The "Leaf Sheep" one of the few animals in the world that can photosynthesize

The "Leaf Sheep" one of the few animals in the world that can photosynthesize

Moo away sea bunnies, the sea sheep are here to stay.

Discovered in 1993, This little univalve - recognised as the "leaf sheep" or, additional formally Costasiella kuroshimae - undoubtedly is gorgeous. Don't be overwhelmed by its uncanny likeness to an animated land sheep, the leaf sheep is a species of sacoglossan Gastropoda that has the uncommon capability to photosynthesize.

In fact, they are one of the only sea creatures in the world that can perform photosynthesis. This special creature eats algae and incorporates the chloroplasts found in those algae and uses them for photosynthesis.

Leaf sheep keep the chloroplasts from the meals they consume and use them to manufacture their own energy - merely sort of a plant would. The method, known as kleptoplasty, is only found in some sacoglossan sea slugs. This process, which otherwise can only be performed by single-celled organisms, essentially makes them solar-powered slugs! Leaf sheep don't appear to be particularly precise at photosynthesizing, however, some species will keep for months on chemical process alone.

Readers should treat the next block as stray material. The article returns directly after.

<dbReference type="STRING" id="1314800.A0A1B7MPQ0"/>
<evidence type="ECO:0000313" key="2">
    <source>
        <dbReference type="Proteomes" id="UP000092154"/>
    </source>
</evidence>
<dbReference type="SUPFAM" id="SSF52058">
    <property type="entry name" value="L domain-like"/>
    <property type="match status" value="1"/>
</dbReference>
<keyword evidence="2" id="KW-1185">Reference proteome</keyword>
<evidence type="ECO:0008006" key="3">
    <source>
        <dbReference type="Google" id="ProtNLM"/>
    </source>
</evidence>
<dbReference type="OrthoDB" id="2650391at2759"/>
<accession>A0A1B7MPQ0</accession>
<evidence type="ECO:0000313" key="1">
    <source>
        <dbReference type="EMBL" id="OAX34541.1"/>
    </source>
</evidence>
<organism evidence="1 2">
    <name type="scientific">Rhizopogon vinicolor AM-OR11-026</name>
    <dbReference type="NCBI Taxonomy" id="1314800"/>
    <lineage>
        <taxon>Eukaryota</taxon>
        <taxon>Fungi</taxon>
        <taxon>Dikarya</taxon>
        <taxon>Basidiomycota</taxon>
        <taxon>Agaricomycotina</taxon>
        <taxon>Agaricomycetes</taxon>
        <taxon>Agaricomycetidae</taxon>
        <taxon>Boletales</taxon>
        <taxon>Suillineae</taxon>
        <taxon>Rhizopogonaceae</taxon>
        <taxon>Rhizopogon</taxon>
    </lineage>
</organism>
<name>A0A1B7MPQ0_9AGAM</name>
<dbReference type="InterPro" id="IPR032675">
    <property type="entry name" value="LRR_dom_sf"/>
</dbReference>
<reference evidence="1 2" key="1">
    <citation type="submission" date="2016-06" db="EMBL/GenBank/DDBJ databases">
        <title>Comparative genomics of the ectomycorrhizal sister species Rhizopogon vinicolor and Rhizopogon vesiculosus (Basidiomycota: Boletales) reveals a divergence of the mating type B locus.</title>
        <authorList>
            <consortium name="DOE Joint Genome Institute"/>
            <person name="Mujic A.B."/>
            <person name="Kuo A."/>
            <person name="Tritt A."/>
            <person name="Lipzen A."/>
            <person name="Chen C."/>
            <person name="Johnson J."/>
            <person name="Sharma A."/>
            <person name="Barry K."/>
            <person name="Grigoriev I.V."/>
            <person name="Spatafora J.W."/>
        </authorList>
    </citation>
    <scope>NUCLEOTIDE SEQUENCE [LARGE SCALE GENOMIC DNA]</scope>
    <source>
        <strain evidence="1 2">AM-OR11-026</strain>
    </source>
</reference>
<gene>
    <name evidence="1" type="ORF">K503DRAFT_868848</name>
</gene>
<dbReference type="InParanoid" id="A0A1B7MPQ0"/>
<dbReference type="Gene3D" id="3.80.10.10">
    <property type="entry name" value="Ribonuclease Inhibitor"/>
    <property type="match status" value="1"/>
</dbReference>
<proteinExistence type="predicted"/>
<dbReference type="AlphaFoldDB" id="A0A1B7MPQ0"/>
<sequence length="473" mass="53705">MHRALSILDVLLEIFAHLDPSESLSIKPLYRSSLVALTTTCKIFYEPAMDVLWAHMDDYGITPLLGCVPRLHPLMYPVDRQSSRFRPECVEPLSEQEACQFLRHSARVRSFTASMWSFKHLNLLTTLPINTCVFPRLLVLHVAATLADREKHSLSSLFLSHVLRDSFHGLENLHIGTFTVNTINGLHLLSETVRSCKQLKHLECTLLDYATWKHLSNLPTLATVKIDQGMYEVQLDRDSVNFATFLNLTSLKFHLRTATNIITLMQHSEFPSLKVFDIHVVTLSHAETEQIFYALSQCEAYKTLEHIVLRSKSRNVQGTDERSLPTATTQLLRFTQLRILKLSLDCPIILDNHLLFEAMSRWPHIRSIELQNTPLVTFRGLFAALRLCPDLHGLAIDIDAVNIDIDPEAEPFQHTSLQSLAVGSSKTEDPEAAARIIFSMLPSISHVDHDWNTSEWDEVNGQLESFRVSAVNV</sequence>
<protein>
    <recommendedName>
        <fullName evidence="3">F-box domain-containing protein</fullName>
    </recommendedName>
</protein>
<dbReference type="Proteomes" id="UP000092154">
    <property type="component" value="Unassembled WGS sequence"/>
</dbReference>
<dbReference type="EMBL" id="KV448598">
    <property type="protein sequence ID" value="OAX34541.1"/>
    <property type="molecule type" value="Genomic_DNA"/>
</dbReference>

Originating from Japan, Indonesia and the Philippines the sea slugs are found in many unique colours, just like leaves! This one's distinctive colour appears to look like an artichoke.

If you would like to see one in motion, here's a well-favoured leaf sheep roaming throughout an enormous expanse of leaf. As you can see, they're terribly small - barely a few millimetres long.

It looks that the marine slug world is a veritable cache of small land animal miniatures.


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